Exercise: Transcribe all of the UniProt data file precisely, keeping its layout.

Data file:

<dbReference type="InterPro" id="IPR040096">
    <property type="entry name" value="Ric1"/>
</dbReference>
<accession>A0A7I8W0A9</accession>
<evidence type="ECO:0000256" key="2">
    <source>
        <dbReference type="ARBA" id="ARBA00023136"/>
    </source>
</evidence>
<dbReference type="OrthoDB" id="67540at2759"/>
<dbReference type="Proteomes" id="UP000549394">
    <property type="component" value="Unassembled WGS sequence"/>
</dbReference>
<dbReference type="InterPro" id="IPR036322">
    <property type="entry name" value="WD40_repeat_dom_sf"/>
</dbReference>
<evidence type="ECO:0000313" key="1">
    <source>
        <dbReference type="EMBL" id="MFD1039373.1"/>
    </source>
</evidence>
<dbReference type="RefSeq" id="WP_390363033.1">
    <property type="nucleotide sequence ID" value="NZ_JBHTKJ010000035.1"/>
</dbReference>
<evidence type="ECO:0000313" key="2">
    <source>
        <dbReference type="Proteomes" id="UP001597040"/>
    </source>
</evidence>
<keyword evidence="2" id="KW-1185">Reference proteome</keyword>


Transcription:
<dbReference type="InterPro" id="IPR040096">
    <property type="entry name" value="Ric1"/>
</dbReference>
<accession>A0A7I8W0A9</accession>
<evidence type="ECO:0000256" key="2">
    <source>
        <dbReference type="ARBA" id="ARBA00023136"/>
    </source>
</evidence>
<dbReference type="OrthoDB" id="67540at2759"/>
<dbReference type="Proteomes" id="UP000549394">
    <property type="component" value="Unassembled WGS sequence"/>
</dbReference>
<dbReference type="InterPro" id="IPR036322">
    <property type="entry name" value="WD40_repeat_dom_sf"/>
</dbReference>
<evidence type="ECO:0000313" key="1">
    <source>
        <dbReference type="EMBL" id="MFD1039373.1"/>
    </source>
</evidence>
<dbReference type="RefSeq" id="WP_390363033.1">
    <property type="nucleotide sequence ID" value="NZ_JBHTKJ010000035.1"/>
</dbReference>
<evidence type="ECO:0000313" key="2">
    <source>
        <dbReference type="Proteomes" id="UP001597040"/>
    </source>
</evidence>
<keyword evidence="2" id="KW-1185">Reference proteome</keyword>